I'll return to the question of high street labels soon.

13 comments:

Deja Pseu said...

I'll have to look a bit more closely at Zara, I guess. I've done a walk through a few times and nothing's really called out to me (or if it did, they were out of my size).

They really are only in the big cities here in the US, and too bad for us they don't sell online.

twollin said...

I'm surrounded by the whole "mall-ization" of dress and my answer, frankly, is to make my own, using vintage patterns that I get from the internet.
My favorite fashion eras(and they seem to go with my "still has a waistline so let's show it off" body, are the 40s and 50s, so this is the way I do it. Others may be able to find nice things in thrift or vintage shops - I've never had the luck, so I make my own. Latest creation: burnt orange dupioni dress with fabulous front pockets made from a pattern from 1952 for my daughter's wedding. Fully a third of the guests showed up in black for an afternoon wedding, so I attracted a lot of attention (though not as much as my daughter in her peach and cream wedding gown.

materfamilias said...

I love the look and price points of Zara (we have one in Vancouver) but hate the lineups for a changeroom and find the fit is often off, for my body at least, which generally fits a size 8-ish without much trouble. Not sure what that's about, but I've tried on perhaps 20 items over the past few years and not yet bought anything.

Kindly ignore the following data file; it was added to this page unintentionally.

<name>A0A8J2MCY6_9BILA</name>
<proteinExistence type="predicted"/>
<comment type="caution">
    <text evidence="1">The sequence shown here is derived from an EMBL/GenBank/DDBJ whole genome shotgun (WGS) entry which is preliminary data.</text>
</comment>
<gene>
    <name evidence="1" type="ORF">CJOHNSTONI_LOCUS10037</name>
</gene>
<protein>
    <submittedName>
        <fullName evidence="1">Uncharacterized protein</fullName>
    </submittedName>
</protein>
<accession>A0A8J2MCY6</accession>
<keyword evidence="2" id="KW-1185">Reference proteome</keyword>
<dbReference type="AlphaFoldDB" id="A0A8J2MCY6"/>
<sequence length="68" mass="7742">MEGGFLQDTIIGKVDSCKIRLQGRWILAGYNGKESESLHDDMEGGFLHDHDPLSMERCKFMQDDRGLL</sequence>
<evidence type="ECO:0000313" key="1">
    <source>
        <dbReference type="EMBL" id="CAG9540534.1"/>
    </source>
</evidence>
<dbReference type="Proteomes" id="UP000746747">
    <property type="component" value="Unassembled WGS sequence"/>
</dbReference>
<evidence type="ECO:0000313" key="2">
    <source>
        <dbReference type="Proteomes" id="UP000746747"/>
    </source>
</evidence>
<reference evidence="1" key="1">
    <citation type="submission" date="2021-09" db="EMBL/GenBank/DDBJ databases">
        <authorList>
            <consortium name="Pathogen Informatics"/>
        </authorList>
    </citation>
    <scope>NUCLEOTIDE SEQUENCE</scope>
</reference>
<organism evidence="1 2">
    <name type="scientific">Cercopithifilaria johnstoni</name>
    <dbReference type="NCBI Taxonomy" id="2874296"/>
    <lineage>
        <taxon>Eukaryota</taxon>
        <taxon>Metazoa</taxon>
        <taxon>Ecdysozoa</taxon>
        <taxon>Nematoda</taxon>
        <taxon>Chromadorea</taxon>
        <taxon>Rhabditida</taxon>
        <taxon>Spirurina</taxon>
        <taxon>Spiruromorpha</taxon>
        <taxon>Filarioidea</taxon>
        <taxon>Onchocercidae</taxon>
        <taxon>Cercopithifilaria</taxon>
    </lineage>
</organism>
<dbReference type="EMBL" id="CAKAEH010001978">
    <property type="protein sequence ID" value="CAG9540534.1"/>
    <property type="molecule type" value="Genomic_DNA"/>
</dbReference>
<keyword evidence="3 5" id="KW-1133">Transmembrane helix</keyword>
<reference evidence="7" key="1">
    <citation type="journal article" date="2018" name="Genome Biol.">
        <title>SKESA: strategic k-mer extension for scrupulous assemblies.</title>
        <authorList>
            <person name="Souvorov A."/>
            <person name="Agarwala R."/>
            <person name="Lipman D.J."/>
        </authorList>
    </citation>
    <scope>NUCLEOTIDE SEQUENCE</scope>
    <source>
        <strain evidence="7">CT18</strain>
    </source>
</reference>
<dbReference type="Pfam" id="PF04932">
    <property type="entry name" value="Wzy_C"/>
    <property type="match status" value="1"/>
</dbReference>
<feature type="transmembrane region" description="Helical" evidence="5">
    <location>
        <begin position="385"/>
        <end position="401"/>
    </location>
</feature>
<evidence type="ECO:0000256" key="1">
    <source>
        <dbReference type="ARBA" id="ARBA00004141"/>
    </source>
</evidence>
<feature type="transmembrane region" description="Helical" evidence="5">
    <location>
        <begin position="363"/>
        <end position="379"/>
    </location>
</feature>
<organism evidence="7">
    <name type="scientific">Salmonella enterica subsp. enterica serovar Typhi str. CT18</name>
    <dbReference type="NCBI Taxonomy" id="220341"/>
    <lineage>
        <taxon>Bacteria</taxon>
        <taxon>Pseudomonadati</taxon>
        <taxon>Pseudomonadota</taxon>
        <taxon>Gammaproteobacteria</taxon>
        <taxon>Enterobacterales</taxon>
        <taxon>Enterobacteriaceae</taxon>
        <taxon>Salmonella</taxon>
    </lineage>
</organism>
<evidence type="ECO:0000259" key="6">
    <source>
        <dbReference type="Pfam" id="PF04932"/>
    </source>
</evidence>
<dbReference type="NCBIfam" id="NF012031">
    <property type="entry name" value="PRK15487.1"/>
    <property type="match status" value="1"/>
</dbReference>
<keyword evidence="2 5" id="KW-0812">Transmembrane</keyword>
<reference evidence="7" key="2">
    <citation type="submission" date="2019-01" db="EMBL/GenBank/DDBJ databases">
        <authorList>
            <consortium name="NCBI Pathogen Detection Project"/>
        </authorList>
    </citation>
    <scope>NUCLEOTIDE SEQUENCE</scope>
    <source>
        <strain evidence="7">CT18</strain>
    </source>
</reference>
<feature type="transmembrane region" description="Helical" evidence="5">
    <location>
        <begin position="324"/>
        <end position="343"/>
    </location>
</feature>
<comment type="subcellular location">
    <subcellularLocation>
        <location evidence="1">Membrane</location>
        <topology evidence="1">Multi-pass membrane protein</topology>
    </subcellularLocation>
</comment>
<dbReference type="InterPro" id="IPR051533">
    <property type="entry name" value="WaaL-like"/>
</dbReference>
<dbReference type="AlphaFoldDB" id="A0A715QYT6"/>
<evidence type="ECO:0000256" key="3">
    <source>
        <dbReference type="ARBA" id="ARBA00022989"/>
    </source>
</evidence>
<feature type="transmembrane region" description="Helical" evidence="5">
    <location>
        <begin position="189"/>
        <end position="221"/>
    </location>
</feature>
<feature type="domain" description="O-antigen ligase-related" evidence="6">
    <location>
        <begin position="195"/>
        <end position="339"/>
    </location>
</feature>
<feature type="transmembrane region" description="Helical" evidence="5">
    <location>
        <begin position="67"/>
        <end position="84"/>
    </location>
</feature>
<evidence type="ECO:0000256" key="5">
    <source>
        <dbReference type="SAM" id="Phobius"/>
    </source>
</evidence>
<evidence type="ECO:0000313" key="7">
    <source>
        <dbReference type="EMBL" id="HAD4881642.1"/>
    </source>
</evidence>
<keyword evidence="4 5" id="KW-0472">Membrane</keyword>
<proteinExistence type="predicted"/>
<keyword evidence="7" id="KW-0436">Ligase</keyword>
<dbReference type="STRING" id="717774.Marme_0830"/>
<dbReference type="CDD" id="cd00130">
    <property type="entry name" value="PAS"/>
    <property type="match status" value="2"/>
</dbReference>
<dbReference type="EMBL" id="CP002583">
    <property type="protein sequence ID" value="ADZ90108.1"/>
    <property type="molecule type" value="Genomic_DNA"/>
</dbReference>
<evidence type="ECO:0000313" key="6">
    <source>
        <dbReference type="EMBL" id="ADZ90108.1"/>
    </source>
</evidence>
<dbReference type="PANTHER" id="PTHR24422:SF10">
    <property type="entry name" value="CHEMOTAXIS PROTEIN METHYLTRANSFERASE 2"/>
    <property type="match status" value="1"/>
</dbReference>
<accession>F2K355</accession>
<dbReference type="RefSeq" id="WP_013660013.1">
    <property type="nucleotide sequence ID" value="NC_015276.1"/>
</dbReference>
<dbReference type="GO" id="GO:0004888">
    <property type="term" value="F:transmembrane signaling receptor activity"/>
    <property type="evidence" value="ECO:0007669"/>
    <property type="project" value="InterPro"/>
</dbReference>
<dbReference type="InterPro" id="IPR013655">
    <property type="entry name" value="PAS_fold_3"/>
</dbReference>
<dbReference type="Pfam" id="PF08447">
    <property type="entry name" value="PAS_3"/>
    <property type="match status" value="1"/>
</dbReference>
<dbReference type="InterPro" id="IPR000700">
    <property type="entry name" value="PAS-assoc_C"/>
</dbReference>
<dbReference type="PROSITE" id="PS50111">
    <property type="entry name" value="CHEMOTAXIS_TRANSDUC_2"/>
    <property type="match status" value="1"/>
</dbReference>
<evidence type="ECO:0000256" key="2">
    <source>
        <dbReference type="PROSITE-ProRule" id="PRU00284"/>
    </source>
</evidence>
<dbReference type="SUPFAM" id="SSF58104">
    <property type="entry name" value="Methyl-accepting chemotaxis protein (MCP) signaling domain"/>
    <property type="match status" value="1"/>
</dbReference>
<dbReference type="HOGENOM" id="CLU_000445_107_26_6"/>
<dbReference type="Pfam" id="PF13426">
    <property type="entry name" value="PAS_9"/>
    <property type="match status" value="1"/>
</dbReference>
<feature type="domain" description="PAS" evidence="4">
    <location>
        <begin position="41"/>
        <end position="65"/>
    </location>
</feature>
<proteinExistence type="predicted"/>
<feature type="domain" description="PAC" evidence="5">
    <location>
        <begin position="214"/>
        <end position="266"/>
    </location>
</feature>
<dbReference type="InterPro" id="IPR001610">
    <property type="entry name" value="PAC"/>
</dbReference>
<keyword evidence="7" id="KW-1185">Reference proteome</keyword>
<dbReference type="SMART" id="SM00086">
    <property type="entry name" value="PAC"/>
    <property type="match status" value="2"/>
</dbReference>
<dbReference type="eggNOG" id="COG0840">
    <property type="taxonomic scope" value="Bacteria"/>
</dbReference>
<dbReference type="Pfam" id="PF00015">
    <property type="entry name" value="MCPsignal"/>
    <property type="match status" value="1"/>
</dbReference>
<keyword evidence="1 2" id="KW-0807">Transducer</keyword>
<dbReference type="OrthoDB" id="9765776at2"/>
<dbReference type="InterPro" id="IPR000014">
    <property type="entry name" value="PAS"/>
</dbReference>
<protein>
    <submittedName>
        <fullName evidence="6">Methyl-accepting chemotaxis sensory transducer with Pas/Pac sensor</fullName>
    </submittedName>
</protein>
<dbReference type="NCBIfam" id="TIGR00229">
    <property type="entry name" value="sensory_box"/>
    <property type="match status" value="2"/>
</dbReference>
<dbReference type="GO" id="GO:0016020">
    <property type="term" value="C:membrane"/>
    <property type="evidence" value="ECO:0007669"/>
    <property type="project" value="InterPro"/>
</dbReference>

I really believe in buying when you find the perfect item, and find the inspired splurge rewards for years -- I love having that base to my wardrobe of items bought from love rather than in respect of trends. Then it's possible to honour trends and stay current yet keep one's own personality and style in the foreground. And one definite advantage of the move into the supposed "mutton years" is that they are often accompanied by a bit more financial comfort (or, if not, the ability to defer gratification and save for the perfect, but pricey, piece).

Dana said...

Three cheers for color! Please, twollin, show us that dress!

twollin said...

Dana - I'd be more than happy to - need some technical assistance and permissions from Linda, I should think.

Thomas said...

Although I am male and 31, I couldn't agree with this post more. People stock their wardrobes like their kitchens - 30 or so dull, dangerous knives, pots that warp, weird gadgets with no useful purpose. A wardrobe should instead be stocked like a professional kitchen - quality tools, nothing that doesn't have at least two or three uses, and everything neatly squared away.